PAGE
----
There are period pieces on network TV now! Gone are the Downtons of yore, where Angels costume warehouse was only a delivery range away. In Vancouver, anything goes. (I’m assuming they’re both shot in Vancouver, as with every single other TV show ever.) And we get to enjoy them all, together.

Yesterday, we talked about Dracula, a late-Victorian TV show that was trying and failing. Today, we talk about REIGN, which has decided not to even try!

When you’re done laughing, let’s get started.

REIGN ostensibly follows the travails of Mary, Queen of Scots, during her time as Queen Regent to Francis II of France. Given that she was just a kiddo when they hauled her over there, and assuming this is during their courtship prior to the marriage, this puts things at aboooout 1557, though I’d honestly give a network more than a decade of leeway in either direction; the Tudor sleeves are instantly recognizable as pre-Elizabethan Tudor, but if they wanted to skip it and go the Cate Blanchett route with moderately-accurate daily costumes and the occasional portrait recreation when you want to stun, we’d still be golden.

First, some portraits of Mary, Queen of Scots around the time covered by the TV series, decent interpretations of any of which would have been perfectly acceptable for network TV interpretation of Mary and her ladies:

(Left, around 1555; Middle, around 1558; around 1565.)

And now, some costumes worn by REIGN’s Mary and her ladies:

Well, we were never going to get gable hoods, but apparently even updos are out of the question. But otherwise, this is perfectly fine! It wouldn’t be okay in a feature film, and I’d probably have some questions about that red dress even if this was a BBC production, but for low budget network TV, we’re looking good!

How are her attendants?

…oh. That’s an actual still from the show and not rehearsal footage with clothes they brought themselves? That’s. Huh. Let’s keep going. Do things improve?

(I’m literally laughing just uploading these. I cannot WAIT for tonight.)

So! On the left, we have Anna Popplewell in a ballgown from the 1840s, On the right, we have a dress that wants to start a fight with me, because if we’re just going to pretend no historical things ever, don’t you dare show me a front-lacing waist cincher on the outside of a dress. You and I know better, dress; don’t pander to me.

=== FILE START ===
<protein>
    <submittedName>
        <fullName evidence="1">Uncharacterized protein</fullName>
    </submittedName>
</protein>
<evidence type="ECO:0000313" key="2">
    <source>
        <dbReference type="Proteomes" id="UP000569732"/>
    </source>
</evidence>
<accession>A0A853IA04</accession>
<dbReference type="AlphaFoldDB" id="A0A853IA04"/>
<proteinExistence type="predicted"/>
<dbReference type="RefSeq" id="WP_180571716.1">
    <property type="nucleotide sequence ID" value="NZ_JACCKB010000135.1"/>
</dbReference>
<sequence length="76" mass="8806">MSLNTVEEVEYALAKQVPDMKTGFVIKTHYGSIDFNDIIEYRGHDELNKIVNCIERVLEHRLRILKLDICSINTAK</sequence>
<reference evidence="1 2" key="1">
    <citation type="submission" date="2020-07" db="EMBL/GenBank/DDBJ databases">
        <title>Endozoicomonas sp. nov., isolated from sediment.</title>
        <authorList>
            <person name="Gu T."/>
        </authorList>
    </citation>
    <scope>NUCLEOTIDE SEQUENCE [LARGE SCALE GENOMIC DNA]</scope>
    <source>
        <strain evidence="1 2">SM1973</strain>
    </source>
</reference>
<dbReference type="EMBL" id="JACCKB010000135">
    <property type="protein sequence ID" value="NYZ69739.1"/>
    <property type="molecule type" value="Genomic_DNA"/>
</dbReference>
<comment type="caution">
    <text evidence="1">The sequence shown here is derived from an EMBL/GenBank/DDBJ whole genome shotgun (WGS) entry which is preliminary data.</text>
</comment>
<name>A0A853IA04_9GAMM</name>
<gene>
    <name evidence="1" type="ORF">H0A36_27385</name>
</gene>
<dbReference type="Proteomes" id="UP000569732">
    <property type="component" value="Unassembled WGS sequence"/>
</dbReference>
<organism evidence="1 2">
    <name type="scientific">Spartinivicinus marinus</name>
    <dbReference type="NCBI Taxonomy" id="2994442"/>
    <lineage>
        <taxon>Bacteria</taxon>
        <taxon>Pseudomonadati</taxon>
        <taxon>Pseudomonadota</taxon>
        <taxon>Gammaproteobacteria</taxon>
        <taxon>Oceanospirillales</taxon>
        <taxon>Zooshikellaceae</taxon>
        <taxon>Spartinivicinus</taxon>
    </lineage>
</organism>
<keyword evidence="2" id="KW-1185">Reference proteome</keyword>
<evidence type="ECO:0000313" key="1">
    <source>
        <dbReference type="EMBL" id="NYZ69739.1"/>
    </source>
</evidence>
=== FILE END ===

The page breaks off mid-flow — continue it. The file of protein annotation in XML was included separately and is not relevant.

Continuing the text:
And how is Megan Follows, who I cannot wait to see as Catherine de Medici?


But maybe this is just supporting-character syndrome. You run out of money all the time on these shows. You scrimp. Maybe so long as Mary is vaguely historically accurate, it’ll be fine!


There’s nothing to be said about her getup. Let’s look at Francis; having lucked out by being a guy, he gets a free pass on the silhouette of his vaguely-doublet doublet. He doesn’t get a free pass for the fabric, which for the future king of France would have been so studded with gems and gold-embroidered that it would take two people to help him slap it on, and which even for TV would require some brocade or silk or velvet to be all right. (The Borgias managed it; I know you can, too, show.) And technically, he also shouldn’t get a free pass on those pants, particularly the BELT LOOPS, but it takes somebody like Christopher Eccleston to make breeches and hosen look badass, so it was probably for the best that we opted for pants.

Quick, general reference for some possible doublet silhouettes of this era, or slightly later (slightly earlier was The Tudors, so we’re all up to date on what TV makes that look like, and also apparently I am never over Christopher Eccleston because I mentioned him in that rundown too and regret nothing):

And here is the fancy outerwear of our male leads, with their actual historical counterparts:

(At right, court coat from c. 1798.)

(At right, British ambassador, 1907.)

Excellent work, everyone. History’s comin’ alive!

But really, to get the full gonzo effect of what the CW plans to do to fill their frames this fall, you need to check out this still during a formal ball, which I stared at for more than a minute trying to figure out what was going on:

MAJESTIC, isn’t it? Let’s look again.

So, the white circles (black on the legend) are dresses we’re not even going to talk about, because why would you. The blue is good work! Nice pulls, everyone, proceed.

I honestly don’t know what to tell you about green, pink, and yellow. In Me vs. This Show, This Show might just have won.

We’ll find out tonight, though! Oh, will we EVER.